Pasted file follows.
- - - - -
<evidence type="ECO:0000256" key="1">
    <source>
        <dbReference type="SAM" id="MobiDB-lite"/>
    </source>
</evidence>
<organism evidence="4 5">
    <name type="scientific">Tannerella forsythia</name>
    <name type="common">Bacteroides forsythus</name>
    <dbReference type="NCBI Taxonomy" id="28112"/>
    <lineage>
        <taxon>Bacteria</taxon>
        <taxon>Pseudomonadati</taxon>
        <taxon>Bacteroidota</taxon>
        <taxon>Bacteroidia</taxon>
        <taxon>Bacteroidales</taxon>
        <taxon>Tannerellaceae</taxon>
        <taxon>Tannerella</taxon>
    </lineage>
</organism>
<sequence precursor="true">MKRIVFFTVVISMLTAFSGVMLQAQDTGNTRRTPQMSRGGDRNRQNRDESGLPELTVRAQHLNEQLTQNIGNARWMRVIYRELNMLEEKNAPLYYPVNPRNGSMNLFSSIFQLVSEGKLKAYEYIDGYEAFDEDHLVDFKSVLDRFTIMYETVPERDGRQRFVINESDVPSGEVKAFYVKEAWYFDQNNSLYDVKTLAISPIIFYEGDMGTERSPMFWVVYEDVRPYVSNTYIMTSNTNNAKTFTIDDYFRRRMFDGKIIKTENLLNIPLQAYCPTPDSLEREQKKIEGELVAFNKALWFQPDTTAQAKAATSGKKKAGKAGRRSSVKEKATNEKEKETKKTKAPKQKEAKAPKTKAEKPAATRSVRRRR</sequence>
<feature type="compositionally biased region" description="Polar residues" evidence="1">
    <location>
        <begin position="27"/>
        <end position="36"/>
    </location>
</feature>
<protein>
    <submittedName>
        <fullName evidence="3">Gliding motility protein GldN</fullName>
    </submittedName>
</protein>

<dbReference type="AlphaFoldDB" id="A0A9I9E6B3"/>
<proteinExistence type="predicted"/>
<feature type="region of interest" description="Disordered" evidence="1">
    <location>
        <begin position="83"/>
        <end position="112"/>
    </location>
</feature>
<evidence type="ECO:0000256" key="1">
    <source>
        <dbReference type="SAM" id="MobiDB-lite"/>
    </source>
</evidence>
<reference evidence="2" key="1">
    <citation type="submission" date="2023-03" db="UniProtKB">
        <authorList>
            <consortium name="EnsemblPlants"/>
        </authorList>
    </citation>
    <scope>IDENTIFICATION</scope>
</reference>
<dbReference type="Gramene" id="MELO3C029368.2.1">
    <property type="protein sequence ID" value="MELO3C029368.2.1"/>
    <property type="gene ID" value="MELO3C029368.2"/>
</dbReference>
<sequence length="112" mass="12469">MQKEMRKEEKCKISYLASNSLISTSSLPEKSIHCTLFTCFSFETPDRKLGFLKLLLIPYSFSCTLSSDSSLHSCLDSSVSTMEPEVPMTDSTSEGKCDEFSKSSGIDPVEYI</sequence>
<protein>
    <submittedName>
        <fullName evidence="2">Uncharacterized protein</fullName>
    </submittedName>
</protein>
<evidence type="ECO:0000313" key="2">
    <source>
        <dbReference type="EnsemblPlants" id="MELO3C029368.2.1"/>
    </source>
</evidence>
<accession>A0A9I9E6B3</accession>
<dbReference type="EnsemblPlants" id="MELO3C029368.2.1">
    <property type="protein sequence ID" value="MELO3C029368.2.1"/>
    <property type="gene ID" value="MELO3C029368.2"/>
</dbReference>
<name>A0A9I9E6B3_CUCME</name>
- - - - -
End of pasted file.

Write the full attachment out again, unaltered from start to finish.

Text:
<evidence type="ECO:0000256" key="1">
    <source>
        <dbReference type="SAM" id="MobiDB-lite"/>
    </source>
</evidence>
<organism evidence="4 5">
    <name type="scientific">Tannerella forsythia</name>
    <name type="common">Bacteroides forsythus</name>
    <dbReference type="NCBI Taxonomy" id="28112"/>
    <lineage>
        <taxon>Bacteria</taxon>
        <taxon>Pseudomonadati</taxon>
        <taxon>Bacteroidota</taxon>
        <taxon>Bacteroidia</taxon>
        <taxon>Bacteroidales</taxon>
        <taxon>Tannerellaceae</taxon>
        <taxon>Tannerella</taxon>
    </lineage>
</organism>
<sequence precursor="true">MKRIVFFTVVISMLTAFSGVMLQAQDTGNTRRTPQMSRGGDRNRQNRDESGLPELTVRAQHLNEQLTQNIGNARWMRVIYRELNMLEEKNAPLYYPVNPRNGSMNLFSSIFQLVSEGKLKAYEYIDGYEAFDEDHLVDFKSVLDRFTIMYETVPERDGRQRFVINESDVPSGEVKAFYVKEAWYFDQNNSLYDVKTLAISPIIFYEGDMGTERSPMFWVVYEDVRPYVSNTYIMTSNTNNAKTFTIDDYFRRRMFDGKIIKTENLLNIPLQAYCPTPDSLEREQKKIEGELVAFNKALWFQPDTTAQAKAATSGKKKAGKAGRRSSVKEKATNEKEKETKKTKAPKQKEAKAPKTKAEKPAATRSVRRRR</sequence>
<feature type="compositionally biased region" description="Polar residues" evidence="1">
    <location>
        <begin position="27"/>
        <end position="36"/>
    </location>
</feature>
<protein>
    <submittedName>
        <fullName evidence="3">Gliding motility protein GldN</fullName>
    </submittedName>
</protein>

<dbReference type="AlphaFoldDB" id="A0A9I9E6B3"/>
<proteinExistence type="predicted"/>
<feature type="region of interest" description="Disordered" evidence="1">
    <location>
        <begin position="83"/>
        <end position="112"/>
    </location>
</feature>
<evidence type="ECO:0000256" key="1">
    <source>
        <dbReference type="SAM" id="MobiDB-lite"/>
    </source>
</evidence>
<reference evidence="2" key="1">
    <citation type="submission" date="2023-03" db="UniProtKB">
        <authorList>
            <consortium name="EnsemblPlants"/>
        </authorList>
    </citation>
    <scope>IDENTIFICATION</scope>
</reference>
<dbReference type="Gramene" id="MELO3C029368.2.1">
    <property type="protein sequence ID" value="MELO3C029368.2.1"/>
    <property type="gene ID" value="MELO3C029368.2"/>
</dbReference>
<sequence length="112" mass="12469">MQKEMRKEEKCKISYLASNSLISTSSLPEKSIHCTLFTCFSFETPDRKLGFLKLLLIPYSFSCTLSSDSSLHSCLDSSVSTMEPEVPMTDSTSEGKCDEFSKSSGIDPVEYI</sequence>
<protein>
    <submittedName>
        <fullName evidence="2">Uncharacterized protein</fullName>
    </submittedName>
</protein>
<evidence type="ECO:0000313" key="2">
    <source>
        <dbReference type="EnsemblPlants" id="MELO3C029368.2.1"/>
    </source>
</evidence>
<accession>A0A9I9E6B3</accession>
<dbReference type="EnsemblPlants" id="MELO3C029368.2.1">
    <property type="protein sequence ID" value="MELO3C029368.2.1"/>
    <property type="gene ID" value="MELO3C029368.2"/>
</dbReference>
<name>A0A9I9E6B3_CUCME</name>